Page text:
During the 25 years I’ve been a transplant doctor, I’ve cared for hundreds of patients who received lung transplants. I’m now worried about the growing number of people who will need this lifesaving procedure in the future but who won’t have enough transplant physicians to do it.
At any given time in the U.S., about 120,000 people are waiting for the call that they’ve been matched with a donor for a new lung, heart, liver, or kidney. That number will continue to rise, but the number of doctors to take the 2 a.m. call that a donor has been found for their patient and perform the transplant is dwindling.
To read more: https://www.statnews.com/2019/10/17/transplant-physicians-number-dwindling/?utm_source=STAT+Newsletters&utm_campaign=20aba6d000-First_Opinion&utm_medium=email&utm_term=0_8cab1d7961-20aba6d000-150443417
From a Wall Street Journal online article:
Now 63, Mr. Peterson has progressed from bike paths to rugged mountain trails and is known for his caped helmet emblazoned with his nickname, UniGeezer. Based on his GPS and bike computer, he estimates he’s logged nearly 30,000 miles, or 24 million pedal revolutions, since he started.
He thinks there’s a fear factor that prevents more people from trying unicycling. “If you fall, 99% of the time you land on your feet,” Mr. Peterson says. His worst injury was a torn piriformis, a tiny muscle behind the glutes, from overuse.
Unicycling isn’t as trendy as spin class, but Terry Peterson says he sweats just as much and smiles way more.
In 2006, at age 50, Mr. Peterson was 30 pounds overweight and got winded climbing a flight of stairs. His job as a piano tuner in Lomita, Calif., was mostly sedentary.
Popular workouts like running, cycling and boot camp sounded boring. “I needed something that would constantly demand my attention and keep me entertained,” he says. He thought back to his childhood unicycle, googled his old toy and was wowed by online videos of Canadian off-road unicycling pioneer Kris Holm. “This wasn’t the cheap ride I had when I was 11,” he says. “He was on a real, purpose-built unicycle doing unreal tricks.”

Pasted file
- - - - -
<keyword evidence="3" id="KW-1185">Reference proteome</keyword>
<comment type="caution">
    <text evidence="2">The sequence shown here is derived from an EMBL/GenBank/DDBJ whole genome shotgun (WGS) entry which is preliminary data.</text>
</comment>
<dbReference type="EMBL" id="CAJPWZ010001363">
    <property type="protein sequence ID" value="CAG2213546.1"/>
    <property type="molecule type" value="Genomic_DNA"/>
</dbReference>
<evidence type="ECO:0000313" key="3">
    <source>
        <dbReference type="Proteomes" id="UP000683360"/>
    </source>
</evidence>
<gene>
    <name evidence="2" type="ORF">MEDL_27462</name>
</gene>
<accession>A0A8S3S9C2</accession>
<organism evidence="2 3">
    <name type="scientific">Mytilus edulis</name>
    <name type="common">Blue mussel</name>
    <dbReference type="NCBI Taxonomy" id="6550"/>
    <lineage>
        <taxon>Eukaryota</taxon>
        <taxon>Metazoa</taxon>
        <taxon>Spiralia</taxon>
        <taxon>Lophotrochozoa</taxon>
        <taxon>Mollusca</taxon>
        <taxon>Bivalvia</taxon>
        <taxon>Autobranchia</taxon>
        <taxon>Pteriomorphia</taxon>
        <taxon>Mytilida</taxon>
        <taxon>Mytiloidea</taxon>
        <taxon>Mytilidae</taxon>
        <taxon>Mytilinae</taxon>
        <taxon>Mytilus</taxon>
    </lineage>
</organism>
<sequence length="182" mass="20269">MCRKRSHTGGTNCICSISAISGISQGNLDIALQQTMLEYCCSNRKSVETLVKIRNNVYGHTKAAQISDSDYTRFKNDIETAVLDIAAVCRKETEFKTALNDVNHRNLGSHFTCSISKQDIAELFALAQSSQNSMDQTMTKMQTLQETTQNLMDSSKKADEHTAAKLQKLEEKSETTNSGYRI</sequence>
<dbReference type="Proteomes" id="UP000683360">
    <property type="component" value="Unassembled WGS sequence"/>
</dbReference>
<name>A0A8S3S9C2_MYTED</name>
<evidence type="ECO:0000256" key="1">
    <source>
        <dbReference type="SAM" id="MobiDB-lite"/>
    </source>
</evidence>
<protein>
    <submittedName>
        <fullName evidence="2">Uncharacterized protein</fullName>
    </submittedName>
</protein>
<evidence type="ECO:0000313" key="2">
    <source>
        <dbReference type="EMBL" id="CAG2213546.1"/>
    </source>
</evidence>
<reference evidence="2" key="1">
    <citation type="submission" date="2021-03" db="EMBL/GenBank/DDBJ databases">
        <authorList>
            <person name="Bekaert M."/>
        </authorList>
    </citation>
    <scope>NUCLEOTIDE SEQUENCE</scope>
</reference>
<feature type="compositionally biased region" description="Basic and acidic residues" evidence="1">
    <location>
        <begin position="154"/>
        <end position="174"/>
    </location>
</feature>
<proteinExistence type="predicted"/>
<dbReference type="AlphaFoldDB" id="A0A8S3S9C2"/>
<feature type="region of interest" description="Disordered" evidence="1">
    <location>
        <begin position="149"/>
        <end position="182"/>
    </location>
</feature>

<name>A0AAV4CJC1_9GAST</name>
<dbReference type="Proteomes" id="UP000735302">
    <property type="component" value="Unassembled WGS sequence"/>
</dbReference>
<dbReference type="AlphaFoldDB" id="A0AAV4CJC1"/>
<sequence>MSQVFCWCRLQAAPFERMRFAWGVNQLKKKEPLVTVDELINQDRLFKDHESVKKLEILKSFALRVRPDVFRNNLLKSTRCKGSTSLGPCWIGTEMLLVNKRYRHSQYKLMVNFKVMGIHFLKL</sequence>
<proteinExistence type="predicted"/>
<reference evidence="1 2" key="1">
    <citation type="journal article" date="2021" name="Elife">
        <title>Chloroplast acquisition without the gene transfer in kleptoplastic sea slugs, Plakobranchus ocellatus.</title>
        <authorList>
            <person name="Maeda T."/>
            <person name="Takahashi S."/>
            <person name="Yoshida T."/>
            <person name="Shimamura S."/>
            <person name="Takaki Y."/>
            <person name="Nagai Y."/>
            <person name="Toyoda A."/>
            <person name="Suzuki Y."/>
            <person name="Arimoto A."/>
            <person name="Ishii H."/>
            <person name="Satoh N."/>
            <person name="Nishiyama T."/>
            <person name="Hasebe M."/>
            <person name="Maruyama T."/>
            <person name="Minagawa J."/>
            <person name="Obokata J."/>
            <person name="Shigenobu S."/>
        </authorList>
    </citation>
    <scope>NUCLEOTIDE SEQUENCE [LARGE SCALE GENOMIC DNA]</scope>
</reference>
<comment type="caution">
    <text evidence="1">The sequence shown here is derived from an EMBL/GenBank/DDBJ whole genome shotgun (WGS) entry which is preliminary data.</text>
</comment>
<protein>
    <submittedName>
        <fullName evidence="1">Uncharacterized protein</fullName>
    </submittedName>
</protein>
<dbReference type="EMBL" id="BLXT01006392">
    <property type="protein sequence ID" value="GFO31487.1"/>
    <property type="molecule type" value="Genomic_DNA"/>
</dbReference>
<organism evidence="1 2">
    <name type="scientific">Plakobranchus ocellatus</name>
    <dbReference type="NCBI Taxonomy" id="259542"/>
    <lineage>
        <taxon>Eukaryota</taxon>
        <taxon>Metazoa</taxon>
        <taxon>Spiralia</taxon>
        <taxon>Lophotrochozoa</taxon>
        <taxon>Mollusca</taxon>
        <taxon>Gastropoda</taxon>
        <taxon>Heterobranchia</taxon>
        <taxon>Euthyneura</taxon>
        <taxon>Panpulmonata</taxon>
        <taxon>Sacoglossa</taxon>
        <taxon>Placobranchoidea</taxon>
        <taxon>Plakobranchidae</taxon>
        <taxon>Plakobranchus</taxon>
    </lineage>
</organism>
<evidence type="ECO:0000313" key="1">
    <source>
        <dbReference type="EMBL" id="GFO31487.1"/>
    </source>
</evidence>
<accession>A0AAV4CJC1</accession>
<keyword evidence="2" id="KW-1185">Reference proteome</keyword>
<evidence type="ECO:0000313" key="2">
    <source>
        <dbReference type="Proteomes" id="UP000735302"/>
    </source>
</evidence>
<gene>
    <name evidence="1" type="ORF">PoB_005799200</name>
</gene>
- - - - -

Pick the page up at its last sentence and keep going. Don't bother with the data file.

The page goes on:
To read more: https://www.wsj.com/articles/hes-gone-a-long-way-on-his-unicycle-11571572801
Brian Kalt, an expert on US constitutional law and the presidency, talks to Jonathan Kay about the 25th Amendment and whether it can be used to remove a president. Professor Kalt recently published a book called Unable: The Law, Politics, and Limits of Section 4 of the Twenty-Fifth Amendment.
Filmed, Edited and Directed by: Adrien Mauduit
The Arctic Autumn is back again on Senja island in Northern Norway. And it shows! Each year, September marks the beginning of the Arctic Fall. For many locals, this season is like a new beginning. Not that the summer wasn’t full of life and colors either, but the autumn is largely considered as a favorite time to go outdoors. It might seem odd, but as life progressively goes into its wintery sleep, the landscapes come back to life!
First off, the midnight sun disappears and nighttime comes back. Each day, we lose about 10 minutes of sunlight. With these ever shortening days, the night sky becomes darker for longer. All those dim objects like the milky way that were not visible in the bright summer nights become visible again. More importantly for many chasers, the aurora borealis can finally be contemplated again too! Locals are always so happy to see the first aurorae of the season. Nonetheless the Arctic Fall is so particular because of the palette of colors it has to offer. Already starting from the second week of September, the blueberry and Skrubbær shrubs are turning red on the forest floor. At the very same time, Birch and Aspen trees can take on very flashy yellows or oranges, contrasting with the ever-green pine trees. It’s also a time where the highest mountaintops get sprinkled by the first snowflakes.